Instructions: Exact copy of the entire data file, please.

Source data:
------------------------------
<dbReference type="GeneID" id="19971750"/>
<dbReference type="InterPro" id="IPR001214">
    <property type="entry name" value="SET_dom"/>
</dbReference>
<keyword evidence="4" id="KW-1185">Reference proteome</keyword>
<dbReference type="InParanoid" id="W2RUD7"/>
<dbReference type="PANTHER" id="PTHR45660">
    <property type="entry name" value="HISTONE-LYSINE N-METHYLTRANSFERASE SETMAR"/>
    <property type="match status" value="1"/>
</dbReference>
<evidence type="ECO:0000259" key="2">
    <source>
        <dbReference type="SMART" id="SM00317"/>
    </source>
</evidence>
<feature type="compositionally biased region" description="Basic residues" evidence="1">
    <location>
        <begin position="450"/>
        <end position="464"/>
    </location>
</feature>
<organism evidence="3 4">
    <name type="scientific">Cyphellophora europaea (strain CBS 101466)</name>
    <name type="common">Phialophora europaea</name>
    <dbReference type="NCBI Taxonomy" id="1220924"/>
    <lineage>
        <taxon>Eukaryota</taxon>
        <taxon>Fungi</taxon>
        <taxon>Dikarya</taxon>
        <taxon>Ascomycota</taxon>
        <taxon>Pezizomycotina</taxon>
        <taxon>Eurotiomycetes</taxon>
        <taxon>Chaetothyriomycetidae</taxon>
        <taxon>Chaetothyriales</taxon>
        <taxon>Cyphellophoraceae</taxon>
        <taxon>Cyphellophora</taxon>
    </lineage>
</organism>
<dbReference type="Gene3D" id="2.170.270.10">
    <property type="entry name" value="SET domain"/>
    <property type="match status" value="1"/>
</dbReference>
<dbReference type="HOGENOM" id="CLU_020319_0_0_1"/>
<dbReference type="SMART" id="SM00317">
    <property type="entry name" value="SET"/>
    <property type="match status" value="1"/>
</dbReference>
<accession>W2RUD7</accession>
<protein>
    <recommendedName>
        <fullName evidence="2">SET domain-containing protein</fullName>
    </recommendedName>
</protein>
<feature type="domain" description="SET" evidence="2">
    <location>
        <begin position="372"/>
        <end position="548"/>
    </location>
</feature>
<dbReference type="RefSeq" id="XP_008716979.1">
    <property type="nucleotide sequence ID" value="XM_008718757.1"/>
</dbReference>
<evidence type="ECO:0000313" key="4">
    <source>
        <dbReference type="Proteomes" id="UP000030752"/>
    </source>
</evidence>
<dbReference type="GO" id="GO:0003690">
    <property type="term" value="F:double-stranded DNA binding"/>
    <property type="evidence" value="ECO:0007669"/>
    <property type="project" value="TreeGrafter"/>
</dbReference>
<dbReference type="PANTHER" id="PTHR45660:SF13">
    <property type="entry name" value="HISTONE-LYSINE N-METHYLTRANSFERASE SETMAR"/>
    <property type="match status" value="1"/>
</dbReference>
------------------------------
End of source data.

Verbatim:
<dbReference type="GeneID" id="19971750"/>
<dbReference type="InterPro" id="IPR001214">
    <property type="entry name" value="SET_dom"/>
</dbReference>
<keyword evidence="4" id="KW-1185">Reference proteome</keyword>
<dbReference type="InParanoid" id="W2RUD7"/>
<dbReference type="PANTHER" id="PTHR45660">
    <property type="entry name" value="HISTONE-LYSINE N-METHYLTRANSFERASE SETMAR"/>
    <property type="match status" value="1"/>
</dbReference>
<evidence type="ECO:0000259" key="2">
    <source>
        <dbReference type="SMART" id="SM00317"/>
    </source>
</evidence>
<feature type="compositionally biased region" description="Basic residues" evidence="1">
    <location>
        <begin position="450"/>
        <end position="464"/>
    </location>
</feature>
<organism evidence="3 4">
    <name type="scientific">Cyphellophora europaea (strain CBS 101466)</name>
    <name type="common">Phialophora europaea</name>
    <dbReference type="NCBI Taxonomy" id="1220924"/>
    <lineage>
        <taxon>Eukaryota</taxon>
        <taxon>Fungi</taxon>
        <taxon>Dikarya</taxon>
        <taxon>Ascomycota</taxon>
        <taxon>Pezizomycotina</taxon>
        <taxon>Eurotiomycetes</taxon>
        <taxon>Chaetothyriomycetidae</taxon>
        <taxon>Chaetothyriales</taxon>
        <taxon>Cyphellophoraceae</taxon>
        <taxon>Cyphellophora</taxon>
    </lineage>
</organism>
<dbReference type="Gene3D" id="2.170.270.10">
    <property type="entry name" value="SET domain"/>
    <property type="match status" value="1"/>
</dbReference>
<dbReference type="HOGENOM" id="CLU_020319_0_0_1"/>
<dbReference type="SMART" id="SM00317">
    <property type="entry name" value="SET"/>
    <property type="match status" value="1"/>
</dbReference>
<accession>W2RUD7</accession>
<protein>
    <recommendedName>
        <fullName evidence="2">SET domain-containing protein</fullName>
    </recommendedName>
</protein>
<feature type="domain" description="SET" evidence="2">
    <location>
        <begin position="372"/>
        <end position="548"/>
    </location>
</feature>
<dbReference type="RefSeq" id="XP_008716979.1">
    <property type="nucleotide sequence ID" value="XM_008718757.1"/>
</dbReference>
<evidence type="ECO:0000313" key="4">
    <source>
        <dbReference type="Proteomes" id="UP000030752"/>
    </source>
</evidence>
<dbReference type="GO" id="GO:0003690">
    <property type="term" value="F:double-stranded DNA binding"/>
    <property type="evidence" value="ECO:0007669"/>
    <property type="project" value="TreeGrafter"/>
</dbReference>
<dbReference type="PANTHER" id="PTHR45660:SF13">
    <property type="entry name" value="HISTONE-LYSINE N-METHYLTRANSFERASE SETMAR"/>
    <property type="match status" value="1"/>
</dbReference>